You really know a movie is a classic and has become a pop culture touchstone when it is endlessly referenced and quoted and, ultimately, ends up becoming the go-to term for a universally recognized life experience.

And such is the case with the ever-delightful 1993 comedy Groundhog Day, starring Bill Murray as jaded, chauvinist and fairly misanthropic weatherman Phil Connors, who’s forced to relive the same day over and over until he finally gets it right.

The film was a modest success at the box office, earning about $71 million, but the embarrassment of cultural riches came later when people caught on to its rewatchable whimsy and started adopting Phil’s existential conundrum as their own.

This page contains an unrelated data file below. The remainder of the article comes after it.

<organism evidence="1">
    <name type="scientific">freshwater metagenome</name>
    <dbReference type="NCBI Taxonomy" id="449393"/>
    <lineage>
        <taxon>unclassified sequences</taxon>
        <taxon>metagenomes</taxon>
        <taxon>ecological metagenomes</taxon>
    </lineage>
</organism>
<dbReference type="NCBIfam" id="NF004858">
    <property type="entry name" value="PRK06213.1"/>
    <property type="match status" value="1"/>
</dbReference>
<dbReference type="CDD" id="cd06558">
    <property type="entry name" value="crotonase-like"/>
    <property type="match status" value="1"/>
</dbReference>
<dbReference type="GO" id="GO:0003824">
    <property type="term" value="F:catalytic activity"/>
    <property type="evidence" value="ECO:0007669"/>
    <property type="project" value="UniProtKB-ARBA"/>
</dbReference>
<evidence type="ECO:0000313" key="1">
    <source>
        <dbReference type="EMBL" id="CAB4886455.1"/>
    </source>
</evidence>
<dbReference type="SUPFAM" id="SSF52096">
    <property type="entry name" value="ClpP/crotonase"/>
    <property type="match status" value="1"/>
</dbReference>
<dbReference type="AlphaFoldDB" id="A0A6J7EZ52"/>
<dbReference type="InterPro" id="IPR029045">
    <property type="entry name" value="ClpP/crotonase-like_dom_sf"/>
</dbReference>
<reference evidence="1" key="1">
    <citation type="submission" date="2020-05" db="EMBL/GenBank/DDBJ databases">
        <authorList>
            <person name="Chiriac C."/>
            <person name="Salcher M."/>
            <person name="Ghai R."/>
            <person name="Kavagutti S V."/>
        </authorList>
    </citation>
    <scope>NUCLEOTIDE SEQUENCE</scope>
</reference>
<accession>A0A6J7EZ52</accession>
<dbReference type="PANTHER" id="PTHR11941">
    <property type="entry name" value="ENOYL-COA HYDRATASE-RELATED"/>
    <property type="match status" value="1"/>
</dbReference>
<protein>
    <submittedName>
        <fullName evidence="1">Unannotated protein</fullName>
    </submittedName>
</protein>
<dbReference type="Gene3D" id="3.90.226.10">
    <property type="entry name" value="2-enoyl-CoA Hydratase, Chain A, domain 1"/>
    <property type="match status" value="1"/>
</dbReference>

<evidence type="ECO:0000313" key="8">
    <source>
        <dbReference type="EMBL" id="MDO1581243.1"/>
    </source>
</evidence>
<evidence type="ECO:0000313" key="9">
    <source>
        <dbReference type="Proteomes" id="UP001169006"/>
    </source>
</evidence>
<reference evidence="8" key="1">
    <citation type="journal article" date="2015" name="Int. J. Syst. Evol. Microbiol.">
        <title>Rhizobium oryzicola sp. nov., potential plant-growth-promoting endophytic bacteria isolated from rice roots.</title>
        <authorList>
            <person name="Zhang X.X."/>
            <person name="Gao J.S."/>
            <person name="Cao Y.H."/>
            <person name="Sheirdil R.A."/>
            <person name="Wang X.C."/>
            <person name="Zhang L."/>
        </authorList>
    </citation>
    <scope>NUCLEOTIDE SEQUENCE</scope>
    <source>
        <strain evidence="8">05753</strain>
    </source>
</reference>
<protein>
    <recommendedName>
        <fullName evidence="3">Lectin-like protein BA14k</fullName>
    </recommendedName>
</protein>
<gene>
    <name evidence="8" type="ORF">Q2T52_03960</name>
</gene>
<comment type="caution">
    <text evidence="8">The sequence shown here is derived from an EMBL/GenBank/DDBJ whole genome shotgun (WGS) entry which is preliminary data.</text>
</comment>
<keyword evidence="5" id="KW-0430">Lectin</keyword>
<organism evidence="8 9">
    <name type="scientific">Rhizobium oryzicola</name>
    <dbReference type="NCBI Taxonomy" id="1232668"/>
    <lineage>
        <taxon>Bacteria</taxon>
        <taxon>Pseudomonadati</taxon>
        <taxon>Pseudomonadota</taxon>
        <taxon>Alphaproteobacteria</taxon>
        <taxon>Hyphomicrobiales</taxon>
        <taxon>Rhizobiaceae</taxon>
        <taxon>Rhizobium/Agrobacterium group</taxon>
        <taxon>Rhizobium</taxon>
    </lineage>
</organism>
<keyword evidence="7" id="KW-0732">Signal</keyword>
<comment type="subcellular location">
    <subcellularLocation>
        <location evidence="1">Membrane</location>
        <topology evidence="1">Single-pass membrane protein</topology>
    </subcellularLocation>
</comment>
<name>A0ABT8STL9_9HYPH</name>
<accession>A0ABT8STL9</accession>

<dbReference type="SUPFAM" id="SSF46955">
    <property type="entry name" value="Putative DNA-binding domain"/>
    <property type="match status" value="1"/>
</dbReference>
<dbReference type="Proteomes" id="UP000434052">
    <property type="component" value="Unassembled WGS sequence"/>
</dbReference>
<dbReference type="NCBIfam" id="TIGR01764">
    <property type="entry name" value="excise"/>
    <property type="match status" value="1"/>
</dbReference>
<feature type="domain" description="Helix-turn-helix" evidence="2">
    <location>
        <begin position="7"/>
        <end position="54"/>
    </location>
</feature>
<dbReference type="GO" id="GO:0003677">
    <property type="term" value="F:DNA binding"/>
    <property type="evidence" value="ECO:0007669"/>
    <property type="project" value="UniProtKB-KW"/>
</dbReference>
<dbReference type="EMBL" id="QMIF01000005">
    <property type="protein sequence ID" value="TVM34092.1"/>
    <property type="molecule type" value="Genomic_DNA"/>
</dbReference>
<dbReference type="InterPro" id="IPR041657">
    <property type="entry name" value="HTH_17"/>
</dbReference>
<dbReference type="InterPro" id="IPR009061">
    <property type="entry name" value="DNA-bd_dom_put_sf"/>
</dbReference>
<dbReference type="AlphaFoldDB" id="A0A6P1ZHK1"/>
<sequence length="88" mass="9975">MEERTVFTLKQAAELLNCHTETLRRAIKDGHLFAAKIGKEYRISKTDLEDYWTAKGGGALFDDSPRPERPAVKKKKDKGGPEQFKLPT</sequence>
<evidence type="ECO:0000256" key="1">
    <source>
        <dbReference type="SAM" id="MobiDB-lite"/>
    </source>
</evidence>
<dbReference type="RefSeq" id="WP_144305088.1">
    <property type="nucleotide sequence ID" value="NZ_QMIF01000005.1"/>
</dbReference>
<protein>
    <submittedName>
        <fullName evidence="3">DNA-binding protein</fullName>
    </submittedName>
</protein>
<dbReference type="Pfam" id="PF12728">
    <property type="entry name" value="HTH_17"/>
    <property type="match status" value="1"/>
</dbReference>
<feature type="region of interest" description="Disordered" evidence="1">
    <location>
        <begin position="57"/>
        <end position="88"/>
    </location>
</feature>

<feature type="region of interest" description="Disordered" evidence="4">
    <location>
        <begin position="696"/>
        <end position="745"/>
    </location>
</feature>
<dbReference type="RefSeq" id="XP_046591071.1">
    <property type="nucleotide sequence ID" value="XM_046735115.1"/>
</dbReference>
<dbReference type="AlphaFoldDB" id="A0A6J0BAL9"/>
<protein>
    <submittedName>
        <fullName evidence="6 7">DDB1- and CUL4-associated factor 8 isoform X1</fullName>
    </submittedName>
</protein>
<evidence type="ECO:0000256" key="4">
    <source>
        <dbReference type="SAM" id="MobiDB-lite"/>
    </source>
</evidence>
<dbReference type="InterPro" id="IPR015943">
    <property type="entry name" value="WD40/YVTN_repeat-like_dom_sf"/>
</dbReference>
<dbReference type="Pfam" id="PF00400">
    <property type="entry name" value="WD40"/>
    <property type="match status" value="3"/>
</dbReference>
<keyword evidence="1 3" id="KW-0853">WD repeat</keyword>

Saying something is “like Groundhog Day“—which is today, Feb. 2, cheers!—has become a much-used phrase, used to describe any repetitive experience, whether it bears any resemblance to the goings-on of the film or not.

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